Beluga

Delphinapterus leucas
Family: Monodontidae
beluga whale

Illustration © Pieter Folkens

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beluga range map

Distribution/Migration: Arctic. In North Pacific, found seasonally in Cook Inlet, Bering, Chukchi, and Beaufort seas, often in or near ice. In summer, congregate in coastal and river systems. Pink shows summer range, blue shows winter range, and purple shows year-round.


This web page is modified from the book Marine Mammals of Alaska by Kate Wynne, illustrated by Pieter Folkens, available at the Alaska Sea Grant Bookstore.

Marine Mammal Guide

SIZE: Average adult male 13 ft (4 m), 3300 lbs. Average adult female 12 ft (3.7 m), 3000 lbs. At birth 5 ft (1.5 m), 100 lbs.

BODY: Stocky body with flexible neck. Small, rounded head with prominent melon and short beak. 40–44 conical teeth. Flippers broad and spatulate, edges curl with age. Flukes broad, notched, with convex trailing edges.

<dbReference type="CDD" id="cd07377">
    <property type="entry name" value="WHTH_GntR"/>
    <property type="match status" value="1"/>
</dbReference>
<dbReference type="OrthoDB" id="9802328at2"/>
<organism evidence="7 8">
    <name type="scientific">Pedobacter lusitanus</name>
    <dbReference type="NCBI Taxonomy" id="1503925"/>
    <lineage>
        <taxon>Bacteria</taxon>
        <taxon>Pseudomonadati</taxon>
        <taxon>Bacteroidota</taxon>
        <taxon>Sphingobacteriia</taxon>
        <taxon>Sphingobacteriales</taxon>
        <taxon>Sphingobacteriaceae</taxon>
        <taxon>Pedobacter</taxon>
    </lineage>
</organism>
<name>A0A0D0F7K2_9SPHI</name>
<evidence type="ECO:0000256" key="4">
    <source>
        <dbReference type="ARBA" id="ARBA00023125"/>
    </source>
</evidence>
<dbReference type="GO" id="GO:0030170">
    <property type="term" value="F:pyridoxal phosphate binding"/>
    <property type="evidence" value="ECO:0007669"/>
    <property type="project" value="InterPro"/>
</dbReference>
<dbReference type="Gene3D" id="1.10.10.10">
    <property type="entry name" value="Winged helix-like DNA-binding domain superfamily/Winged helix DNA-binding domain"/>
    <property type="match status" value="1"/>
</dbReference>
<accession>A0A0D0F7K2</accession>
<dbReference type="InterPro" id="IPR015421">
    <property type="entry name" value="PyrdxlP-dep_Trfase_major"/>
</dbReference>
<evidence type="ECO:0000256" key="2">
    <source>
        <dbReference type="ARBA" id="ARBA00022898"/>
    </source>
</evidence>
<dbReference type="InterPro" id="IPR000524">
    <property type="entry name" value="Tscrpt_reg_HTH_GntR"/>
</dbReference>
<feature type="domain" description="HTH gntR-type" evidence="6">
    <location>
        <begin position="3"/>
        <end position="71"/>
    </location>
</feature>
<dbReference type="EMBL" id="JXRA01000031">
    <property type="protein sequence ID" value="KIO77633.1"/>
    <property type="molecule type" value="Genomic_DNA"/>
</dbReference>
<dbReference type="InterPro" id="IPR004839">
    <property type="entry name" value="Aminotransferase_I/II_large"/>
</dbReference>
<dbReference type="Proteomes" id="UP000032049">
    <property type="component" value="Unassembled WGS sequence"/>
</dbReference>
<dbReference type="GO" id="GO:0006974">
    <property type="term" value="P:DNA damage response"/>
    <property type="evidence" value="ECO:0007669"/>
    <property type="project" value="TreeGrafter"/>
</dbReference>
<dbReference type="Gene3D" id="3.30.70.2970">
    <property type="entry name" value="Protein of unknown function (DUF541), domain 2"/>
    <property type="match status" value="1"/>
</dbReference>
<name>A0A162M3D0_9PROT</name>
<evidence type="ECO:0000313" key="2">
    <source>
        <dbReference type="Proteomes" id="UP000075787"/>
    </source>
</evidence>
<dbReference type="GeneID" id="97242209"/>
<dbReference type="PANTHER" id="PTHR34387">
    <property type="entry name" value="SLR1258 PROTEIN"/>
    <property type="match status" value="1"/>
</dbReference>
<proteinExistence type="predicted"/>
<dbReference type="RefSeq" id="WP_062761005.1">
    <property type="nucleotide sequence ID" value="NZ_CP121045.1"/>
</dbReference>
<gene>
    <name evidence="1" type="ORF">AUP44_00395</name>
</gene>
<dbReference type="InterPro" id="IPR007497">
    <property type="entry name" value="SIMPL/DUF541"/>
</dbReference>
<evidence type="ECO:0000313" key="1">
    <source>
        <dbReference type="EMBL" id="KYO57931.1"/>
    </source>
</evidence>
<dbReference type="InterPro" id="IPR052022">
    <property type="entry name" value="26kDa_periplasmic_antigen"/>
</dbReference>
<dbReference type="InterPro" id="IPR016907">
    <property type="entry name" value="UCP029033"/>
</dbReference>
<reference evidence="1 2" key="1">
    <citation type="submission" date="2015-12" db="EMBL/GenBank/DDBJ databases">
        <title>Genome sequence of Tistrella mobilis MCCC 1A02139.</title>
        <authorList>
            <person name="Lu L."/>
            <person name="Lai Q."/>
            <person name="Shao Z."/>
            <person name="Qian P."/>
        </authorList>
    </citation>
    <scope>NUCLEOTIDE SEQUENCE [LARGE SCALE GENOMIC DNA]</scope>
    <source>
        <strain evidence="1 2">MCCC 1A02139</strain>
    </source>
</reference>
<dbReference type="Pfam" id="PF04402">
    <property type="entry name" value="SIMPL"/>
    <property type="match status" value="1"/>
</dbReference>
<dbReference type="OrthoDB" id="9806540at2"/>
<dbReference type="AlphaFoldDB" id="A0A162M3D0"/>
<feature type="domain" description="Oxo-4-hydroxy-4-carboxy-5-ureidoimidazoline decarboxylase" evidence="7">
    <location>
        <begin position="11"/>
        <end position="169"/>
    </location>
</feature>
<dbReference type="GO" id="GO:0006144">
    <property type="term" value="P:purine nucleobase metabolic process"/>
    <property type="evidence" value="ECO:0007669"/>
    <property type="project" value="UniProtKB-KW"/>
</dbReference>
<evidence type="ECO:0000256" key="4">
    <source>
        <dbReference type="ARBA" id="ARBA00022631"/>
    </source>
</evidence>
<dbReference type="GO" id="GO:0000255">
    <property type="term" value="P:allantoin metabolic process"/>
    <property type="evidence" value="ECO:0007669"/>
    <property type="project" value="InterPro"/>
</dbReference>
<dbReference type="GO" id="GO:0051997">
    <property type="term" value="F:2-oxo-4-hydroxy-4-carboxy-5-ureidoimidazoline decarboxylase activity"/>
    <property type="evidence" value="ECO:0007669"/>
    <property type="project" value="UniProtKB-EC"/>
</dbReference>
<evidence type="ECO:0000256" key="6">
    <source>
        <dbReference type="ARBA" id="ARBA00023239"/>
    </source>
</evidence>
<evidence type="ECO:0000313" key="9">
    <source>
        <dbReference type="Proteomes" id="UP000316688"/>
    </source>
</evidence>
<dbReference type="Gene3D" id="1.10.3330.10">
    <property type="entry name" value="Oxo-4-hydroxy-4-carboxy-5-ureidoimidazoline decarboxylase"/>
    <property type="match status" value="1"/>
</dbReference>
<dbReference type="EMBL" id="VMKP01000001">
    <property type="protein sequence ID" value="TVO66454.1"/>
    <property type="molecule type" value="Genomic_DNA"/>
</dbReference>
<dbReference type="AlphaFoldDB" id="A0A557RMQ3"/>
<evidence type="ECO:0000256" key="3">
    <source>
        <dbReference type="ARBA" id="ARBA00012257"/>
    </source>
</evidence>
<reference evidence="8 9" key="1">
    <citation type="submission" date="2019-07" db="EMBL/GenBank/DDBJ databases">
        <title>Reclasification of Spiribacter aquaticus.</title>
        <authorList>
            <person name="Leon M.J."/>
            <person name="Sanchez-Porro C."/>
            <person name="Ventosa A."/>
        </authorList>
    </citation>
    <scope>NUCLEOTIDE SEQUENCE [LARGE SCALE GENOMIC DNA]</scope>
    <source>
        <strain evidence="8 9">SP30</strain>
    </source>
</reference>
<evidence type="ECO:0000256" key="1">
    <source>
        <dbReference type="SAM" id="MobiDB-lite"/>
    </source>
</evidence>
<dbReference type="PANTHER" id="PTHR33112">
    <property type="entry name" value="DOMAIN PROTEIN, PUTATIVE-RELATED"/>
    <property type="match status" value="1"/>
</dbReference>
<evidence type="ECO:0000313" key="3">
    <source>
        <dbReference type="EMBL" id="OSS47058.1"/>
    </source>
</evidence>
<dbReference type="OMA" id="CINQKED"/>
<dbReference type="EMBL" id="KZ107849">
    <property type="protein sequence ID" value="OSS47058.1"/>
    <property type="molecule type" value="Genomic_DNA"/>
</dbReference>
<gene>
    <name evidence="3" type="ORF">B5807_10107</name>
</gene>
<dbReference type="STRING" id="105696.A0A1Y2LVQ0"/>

COLOR: Dark gray at birth, fade with age (blue-gray as juveniles) to completely white as adults (5–6 yrs).

DORSAL FIN: No dorsal fin. Narrow dorsal ridge along back, accentuated in older males.

BLOW: Low and inconspicuous, often heard rather than seen.

BEHAVIOR: Gregarious. Groups of 15–1000+ are common. Often associated with ice. Vocal but seldom acrobatic.

DIVE PATTERN: Slow swimmers, often roll casually at surface. May dive to 800 m.

HABITAT: Coastal, estuarine, or open ocean. Often near ice.

FOOD HABITS: Generalists. 100+ known prey species include fish, squid, crabs, and clams. Echolocate prey with sophisticated sonar.

LIFE HISTORY: Sexually mature at 5–8 yrs. Breed in spring. Single calf every 2+ yrs after gestation of 14 mos. Lactation lasts 1–2 yrs. May live 35 years or more.

STATUS AND HUMAN INTERACTIONS: Stable except for declines in Cook Inlet. Estimated 64,000 in Alaska waters. Alaska Natives harvest 200–400 annually for subsistence use. Coastal and river development, pollution, and net fisheries pose potential threats.